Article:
Tamirat Tola breaks NYC Marathon record in 2023 men's race, Hellen Obiri of Kenya wins women's title

 Tamirat Tola won the men's race in the New York City Marathon, breaking the all-time record for the course.

The Ethiopian runner finished the 26.2-mile race through five boroughs in 2 hours, 4 minutes, and 58 seconds on Sunday topping the previous mark of 2:05.06 set by Geoffrey Mutai in 2011.

"The people of New York is amazing to give me moral support every kilometer," Tola said, according to The Associated Press. "I'm not thinking about a lot. I'm thinking of winning. So, this is nice."

Tola won the bronze medal in the 10,000 meters at the 2016 Rio Olympics.

Kenyan Albert Korir, who won the marathon in 2021, came in second, almost 2 minutes behind.

Hellen Obiri of Kenya surged ahead of the competition in the uphill final stretch to win the women's title. She placed first with a time of 2:27:23, outrunning Ethiopian Letesenbet Gidey by 6 seconds.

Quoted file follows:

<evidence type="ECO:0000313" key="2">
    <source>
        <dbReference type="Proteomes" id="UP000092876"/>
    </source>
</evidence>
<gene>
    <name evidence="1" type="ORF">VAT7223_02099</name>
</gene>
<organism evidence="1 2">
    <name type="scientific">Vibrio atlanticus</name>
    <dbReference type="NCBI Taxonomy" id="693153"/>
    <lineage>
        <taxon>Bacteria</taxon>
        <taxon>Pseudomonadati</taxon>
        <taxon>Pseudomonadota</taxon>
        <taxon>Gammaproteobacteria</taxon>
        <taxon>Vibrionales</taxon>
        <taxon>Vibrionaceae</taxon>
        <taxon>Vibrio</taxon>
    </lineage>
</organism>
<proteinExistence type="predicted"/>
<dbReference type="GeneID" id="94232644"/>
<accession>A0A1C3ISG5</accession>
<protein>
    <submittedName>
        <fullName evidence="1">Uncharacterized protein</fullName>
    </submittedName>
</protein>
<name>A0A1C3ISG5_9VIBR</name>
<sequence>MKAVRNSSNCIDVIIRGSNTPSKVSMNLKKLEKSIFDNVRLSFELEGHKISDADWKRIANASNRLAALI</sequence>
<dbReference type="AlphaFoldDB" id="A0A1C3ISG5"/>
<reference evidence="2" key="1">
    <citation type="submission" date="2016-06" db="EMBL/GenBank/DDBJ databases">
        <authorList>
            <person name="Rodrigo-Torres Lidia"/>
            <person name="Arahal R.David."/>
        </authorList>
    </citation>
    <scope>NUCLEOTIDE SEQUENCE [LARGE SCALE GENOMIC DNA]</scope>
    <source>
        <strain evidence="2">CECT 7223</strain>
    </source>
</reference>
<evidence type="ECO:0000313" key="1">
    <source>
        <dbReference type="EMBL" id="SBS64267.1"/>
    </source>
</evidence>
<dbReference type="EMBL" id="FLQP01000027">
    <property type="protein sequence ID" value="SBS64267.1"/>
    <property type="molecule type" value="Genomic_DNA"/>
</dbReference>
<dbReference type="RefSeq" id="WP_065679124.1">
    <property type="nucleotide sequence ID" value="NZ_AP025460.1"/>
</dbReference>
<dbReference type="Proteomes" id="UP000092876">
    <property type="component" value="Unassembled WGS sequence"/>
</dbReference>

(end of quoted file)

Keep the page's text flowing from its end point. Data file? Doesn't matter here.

"My first debut here was terrible for me, and I say like I don't want to come back here next year," Obiri told the AP. "After that, I said, 'Wow, I'm here again.' So, you know, sometimes you learn from your mistakes."

Obiri, who won the Boston Marathon in April, is the first to win both races in the same year since Norwegian Ingrid Kristiansen did it in 1989, according to the wire service.

Despite the impressive field and mild weather, hopes of a record-breaking year for the women didn't bear out. Margaret Okayo's course record of 2:22:31 from 2003 still stands.

Hellen Obiri of Kenya crosses the finish line to win the women's division of the New York City Marathon on Sunday, in New York.

Craig Ruttle/AP

Americans Kellyn Taylor and Molly Huddle took turns fronting the lead pack of 11 women runners for much of the race, the AP noted, before the two ended in eighth and ninth respectively.

"The first 20 miles, I was like what the heck was going on," Taylor told the AP. "It was super weird, one of the weirdest races I ever ran with the caliber of talent in the field. There were talks of breaking the course record and doing all the things; after a bit, it was like that's not going to happen. We're running a six-minute pace for no good reason. Sometimes that's how races play out. You can jump on board and do that or do your own thing. Today I just decided to jump on board and try and hang on."

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